In the midst of the high-octane cultural wars of the last five years–particularly the debate over homosexual marriage–evangelical Christians have been slapped with all sorts of pejorative labels. Words such as “bigoted,” “arrogant,” “exclusive,” “dogmatic,” and “homophobic” are just a few.
But, there are probably two labels that stand out the most. First, Christians are regularly regarded as intolerant. Christians are not only regarded as intolerant religiously–because they affirm the words of Jesus that “no one comes to the Father except through me” (John 14:6)–but they are regarded as intolerant ethically, because they refuse to approve any and all behaviors as morally good.
Second, Christians are regularly (and ironically) regarded as haters. Apparently, our modern world regards the act of telling someone they’re wrong as a form of hatred–it is a slight against mankind (of course, it is never explained how the charge does not apply equally in the other direction since those who make this charge are telling Christians they are wrong!; but we shall leave that issue unaddressed for the time being).
Needless to say, such a situation can be very discouraging to Christians in the modern day. We might be tempted to despair and think that the church is entering into dark days. But, a little historical perspective might be useful here. Truth be told, this is not the first time Christians have received such labels. Indeed, they were given to Christians from the very beginning.
Pliny the Younger: Christians are Intolerant
It is well known that in the Greco-Roman world there was a pantheon of gods. Every group had their own deities, and they were easily and naturally placed alongside other deities. For the most part, no one objected to the existence of other gods. It was a polytheistic world.
Of course, the earliest Christians were as monotheistic as their Jewish predecessors and quite unwilling to play along with the standard religious practices of Greco-Roman culture. For Roman rulers trying to keep the peace, the Christian intolerance of other gods was a perennial frustration.
Pliny the Younger, Roman governor of Bythinia (writing c.111-113), expressed his own frustration over the fact that Christians would not “invoke the gods.” In a letter to emperor Trajan, he lamented their “stubborness and unyielding obstinancy.” In other words, he was angry over their intolerance.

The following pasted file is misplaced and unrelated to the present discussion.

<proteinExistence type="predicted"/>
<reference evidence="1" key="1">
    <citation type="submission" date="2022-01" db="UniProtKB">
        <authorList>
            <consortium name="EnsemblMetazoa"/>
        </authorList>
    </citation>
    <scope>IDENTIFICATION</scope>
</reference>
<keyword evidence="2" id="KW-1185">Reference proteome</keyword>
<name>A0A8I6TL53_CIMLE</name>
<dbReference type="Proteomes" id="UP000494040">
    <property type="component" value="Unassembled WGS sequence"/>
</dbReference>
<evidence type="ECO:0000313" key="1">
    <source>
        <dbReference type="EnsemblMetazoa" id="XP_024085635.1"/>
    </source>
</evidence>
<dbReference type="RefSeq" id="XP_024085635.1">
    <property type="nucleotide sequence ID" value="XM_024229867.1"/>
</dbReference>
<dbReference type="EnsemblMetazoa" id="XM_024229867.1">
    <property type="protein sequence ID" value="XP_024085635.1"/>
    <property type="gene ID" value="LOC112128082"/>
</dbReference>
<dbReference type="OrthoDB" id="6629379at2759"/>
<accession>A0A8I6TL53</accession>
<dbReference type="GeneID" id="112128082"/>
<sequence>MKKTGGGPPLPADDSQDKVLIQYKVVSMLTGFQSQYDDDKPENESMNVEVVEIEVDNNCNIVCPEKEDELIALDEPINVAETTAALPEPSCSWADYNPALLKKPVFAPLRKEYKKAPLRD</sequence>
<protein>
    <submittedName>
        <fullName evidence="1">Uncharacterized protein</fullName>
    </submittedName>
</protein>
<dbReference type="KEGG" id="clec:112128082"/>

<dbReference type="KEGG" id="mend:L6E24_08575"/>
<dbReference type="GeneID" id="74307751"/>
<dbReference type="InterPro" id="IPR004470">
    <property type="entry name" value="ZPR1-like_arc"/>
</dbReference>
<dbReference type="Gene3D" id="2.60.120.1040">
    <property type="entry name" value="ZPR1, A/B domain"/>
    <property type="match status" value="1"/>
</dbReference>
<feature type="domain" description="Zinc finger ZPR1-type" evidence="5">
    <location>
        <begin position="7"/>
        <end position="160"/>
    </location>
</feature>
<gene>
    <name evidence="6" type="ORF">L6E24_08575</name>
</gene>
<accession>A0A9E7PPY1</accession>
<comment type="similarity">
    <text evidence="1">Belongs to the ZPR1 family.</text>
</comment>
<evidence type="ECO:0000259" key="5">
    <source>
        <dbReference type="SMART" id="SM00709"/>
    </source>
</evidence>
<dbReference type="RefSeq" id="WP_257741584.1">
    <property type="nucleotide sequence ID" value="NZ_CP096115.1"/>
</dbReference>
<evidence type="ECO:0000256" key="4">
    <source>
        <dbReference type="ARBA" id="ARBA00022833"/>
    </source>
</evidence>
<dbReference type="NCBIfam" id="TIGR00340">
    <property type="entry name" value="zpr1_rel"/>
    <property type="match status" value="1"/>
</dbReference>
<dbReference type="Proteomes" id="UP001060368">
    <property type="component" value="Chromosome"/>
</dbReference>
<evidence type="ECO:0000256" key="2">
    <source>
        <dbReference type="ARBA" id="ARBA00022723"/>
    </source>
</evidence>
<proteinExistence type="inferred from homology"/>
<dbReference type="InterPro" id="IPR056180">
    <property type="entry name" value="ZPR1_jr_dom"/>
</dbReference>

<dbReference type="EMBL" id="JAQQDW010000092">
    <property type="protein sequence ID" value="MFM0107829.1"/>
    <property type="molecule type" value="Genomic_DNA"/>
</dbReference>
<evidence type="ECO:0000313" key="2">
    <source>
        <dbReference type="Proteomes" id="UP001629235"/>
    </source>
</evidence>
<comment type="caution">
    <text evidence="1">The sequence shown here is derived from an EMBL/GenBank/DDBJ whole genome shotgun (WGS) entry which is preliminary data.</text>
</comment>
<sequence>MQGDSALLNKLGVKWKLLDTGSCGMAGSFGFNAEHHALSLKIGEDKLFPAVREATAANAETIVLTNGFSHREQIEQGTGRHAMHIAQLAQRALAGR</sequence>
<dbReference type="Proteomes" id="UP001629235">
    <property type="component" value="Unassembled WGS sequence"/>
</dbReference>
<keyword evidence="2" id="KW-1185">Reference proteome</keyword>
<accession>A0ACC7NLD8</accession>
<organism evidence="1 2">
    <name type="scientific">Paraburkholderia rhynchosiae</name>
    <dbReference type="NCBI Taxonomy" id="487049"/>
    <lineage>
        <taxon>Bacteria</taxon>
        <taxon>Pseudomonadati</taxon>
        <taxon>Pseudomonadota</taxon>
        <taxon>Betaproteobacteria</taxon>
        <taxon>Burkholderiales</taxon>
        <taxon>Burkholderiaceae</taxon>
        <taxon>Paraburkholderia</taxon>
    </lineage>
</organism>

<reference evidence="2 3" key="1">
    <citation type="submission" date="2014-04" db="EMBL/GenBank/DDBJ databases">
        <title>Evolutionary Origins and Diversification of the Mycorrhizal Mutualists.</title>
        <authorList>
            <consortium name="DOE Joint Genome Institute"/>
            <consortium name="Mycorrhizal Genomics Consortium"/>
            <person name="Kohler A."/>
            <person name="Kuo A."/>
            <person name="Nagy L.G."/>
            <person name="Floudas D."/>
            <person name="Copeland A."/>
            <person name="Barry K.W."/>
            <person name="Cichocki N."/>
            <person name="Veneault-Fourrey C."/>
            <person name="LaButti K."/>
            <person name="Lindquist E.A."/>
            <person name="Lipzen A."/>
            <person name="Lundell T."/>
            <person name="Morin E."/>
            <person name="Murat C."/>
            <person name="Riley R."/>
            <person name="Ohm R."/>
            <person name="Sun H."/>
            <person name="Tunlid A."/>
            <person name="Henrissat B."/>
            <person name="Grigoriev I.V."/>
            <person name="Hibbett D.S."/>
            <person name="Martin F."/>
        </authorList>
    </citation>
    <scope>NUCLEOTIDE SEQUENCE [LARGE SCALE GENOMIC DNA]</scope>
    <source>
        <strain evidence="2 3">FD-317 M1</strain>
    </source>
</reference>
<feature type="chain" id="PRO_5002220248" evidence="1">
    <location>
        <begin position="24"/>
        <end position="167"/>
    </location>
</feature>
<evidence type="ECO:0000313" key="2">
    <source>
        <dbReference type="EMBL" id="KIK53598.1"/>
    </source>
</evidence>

Why was Pliny so bothered by this? Because the influence of the Christians had caused the pagan temples to be “deserted” and thus “very few purchasers could be found” for the sacrificial animals.
In other words, they were losing money.
To fix the problem, Pliny decided to force Christians to worship the pagan gods and curse Christ, and if they refused they were put to death. He says, “As I am informed that people who are really Christians cannot possibly be made to do any of those things.”
It is interesting to note that Pliny, while torturing these Christians, acknowledges their high moral standards: “[Christians] bind themselves by oath, not to some crime, but not to commit fraud, theft, or adultery, not falsify their trust, nor to refuse to return a trust when called upon to do so.”
Apparently, intolerance of the Roman gods is a enough of a reason to kill Christians, despite their holy lives.
Nero: Christians are Haters
In the late first-century, the Roman emperor Nero made himself famous for his persecution of Christians. The Roman historian Tacitus tells us that under Nero,
Mockery of every sort was added to their [Christians’] death. Covered with the skins of beasts, they were torn by dogs and perished, or were nailed to crosses, or were doomed to the flames and burnt, to serve as a nightly illumination when daylight had expired. Nero offered his gardens for the spectacle, as exhibiting a show in the circus.
So what awful crimes did Christians commit to warrant such unthinkable torture? Tacitus acknowledges that Christians weren’t really guilty of the trumped up charges of setting fire to the city. Instead, he admits they were killed for “hatred against mankind.”
What had Christians done to warrant the charge of “haters”? Again, they refused to condone the pantheon of gods, and religious practices that went along with them.
In sum, the stories of Pliny and Nero are both encouraging and frightening at the same time. They are frightening because they sound eerily similar to the kind of language and accusations being used today against Christians. But, instead of Christians being asked to pay homage to the Roman gods to prove their acceptability, they are now being asked to pay homage to the gods of tolerance or homosexual marriage or what have you.
At the same time, these stories are encouraging. They remind us that this sort of persecution isn’t new. Indeed, this persecution was not the end of Christianity, but was the beginning. In the midst of it, the church grew, and thrived, and expanded.
As Christ said, “I will build my church. And the gates of hell shall not stand against it” (Matt 16:18).